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Topic Review (Newest First)
10-02-2012 09:46 PM
timothale
how much paint.

Has it been repainted, how many layers, there is quite a bit of info in the WIKI article here on HR about paint removal, prep, My willys had several layers and I scraped it first , faster than all the sanding,
10-02-2012 09:24 PM
Lizer
Quote:
Originally Posted by grenade inspector View Post
So I am new at all of this, I am 24 and trying to restore a '58 gmc in my garage with pretty limited resources. I have been reading up and I come up with this plan of attach for doing bodywork in a small garage in the middle of a neighborhood on my own... The plan is to D/A large areas (doors, hood, fenders, any flatish parts I can get the sander on) then use a flap wheel (like on a dremel or die grinder) in tighter areas. I was looking at picking up a "speedblaster" or something similar for real tricky areas and corners and seems. Then I will use ospho and scotchbrite pads or steel wool to scrub every surface and finally coat with ospho and let dry. when i get a few parts completely cleaned I will scuff the surface, degrease, and spray with spi epoxy. Anyone see any potential problems with this? I know it won't be a very quick process, but thats okay with me as long as the work will last when it is done.
Unless you have a huge, good air compressor and a good DA, I have found it to be an exercise in futility and it takes forever. I ended up using a wire wheel on an angle grinder and this is how I stripped my entire car, panel by panel, over a long period of time. Then quick DA with 80 grit just to put some scratches in the metal.

If you do not need to use the Ospho I wouldn't use it. Just get it to bare metal and degrease, then don't touch the metal. My metal will actually flash rust in shapes of my finger prints. I have found that when I degrease my metal after stripping it, it takes longer to flash rust. The Ospho really complicates epoxy application. SPI doesn't recommend it at all, and say the ospho needs to be well neutralized before hand. But the epoxy forms an air tight barrier over the metal. If the metal is clean to start with it needs no extra protection if it's getting epoxy.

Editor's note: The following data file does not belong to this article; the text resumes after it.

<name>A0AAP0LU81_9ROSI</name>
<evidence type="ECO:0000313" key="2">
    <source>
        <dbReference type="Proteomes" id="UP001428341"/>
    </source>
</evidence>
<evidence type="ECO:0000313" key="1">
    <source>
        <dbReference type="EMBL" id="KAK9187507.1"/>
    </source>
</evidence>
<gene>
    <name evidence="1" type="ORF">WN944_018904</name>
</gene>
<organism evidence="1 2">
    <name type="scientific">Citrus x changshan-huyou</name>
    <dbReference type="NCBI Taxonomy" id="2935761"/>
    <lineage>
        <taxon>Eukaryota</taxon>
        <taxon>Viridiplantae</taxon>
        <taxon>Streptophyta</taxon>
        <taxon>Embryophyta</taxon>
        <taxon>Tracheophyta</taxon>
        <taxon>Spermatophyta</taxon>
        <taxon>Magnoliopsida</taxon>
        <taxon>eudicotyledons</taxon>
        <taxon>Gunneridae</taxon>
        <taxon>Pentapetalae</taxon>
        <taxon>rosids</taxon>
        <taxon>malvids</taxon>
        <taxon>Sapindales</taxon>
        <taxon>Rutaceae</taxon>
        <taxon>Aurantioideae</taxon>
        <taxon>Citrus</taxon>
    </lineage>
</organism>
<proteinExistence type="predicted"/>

In the tighter areas I would use a wire wheel before a flap wheel. Flap wheel generates more heat and can remove metal.

The speedblaster is good for those areas with little nooks and crannies that abrasives don't get down into.

I think you'll find you will want to do your sanding outside because it makes so much dust; your garage will be coated in dust on the inside if you were to sand inside. Secondly, get yourself a half face respirator (you can get them at Lowe's etc for $30, 3M brand) or at MINIMUM, an N95 mask. Any other 'dust mask' below N95 rating is pretty pointless when it comes to protecting you from the material you will be sanding off.

Also, when spraying epoxy your metal temp will need to be at least 60F. Depending on where you live, epoxy spraying season is nearly over.
10-01-2012 08:41 PM
grenade inspector
body restoration plan of attack

So I am new at all of this, I am 24 and trying to restore a '58 gmc in my garage with pretty limited resources. I have been reading up and I come up with this plan of attach for doing bodywork in a small garage in the middle of a neighborhood on my own... The plan is to D/A large areas (doors, hood, fenders, any flatish parts I can get the sander on) then use a flap wheel (like on a dremel or die grinder) in tighter areas. I was looking at picking up a "speedblaster" or something similar for real tricky areas and corners and seems. Then I will use ospho and scotchbrite pads or steel wool to scrub every surface and finally coat with ospho and let dry. when i get a few parts completely cleaned I will scuff the surface, degrease, and spray with spi epoxy. Anyone see any potential problems with this? I know it won't be a very quick process, but thats okay with me as long as the work will last when it is done.

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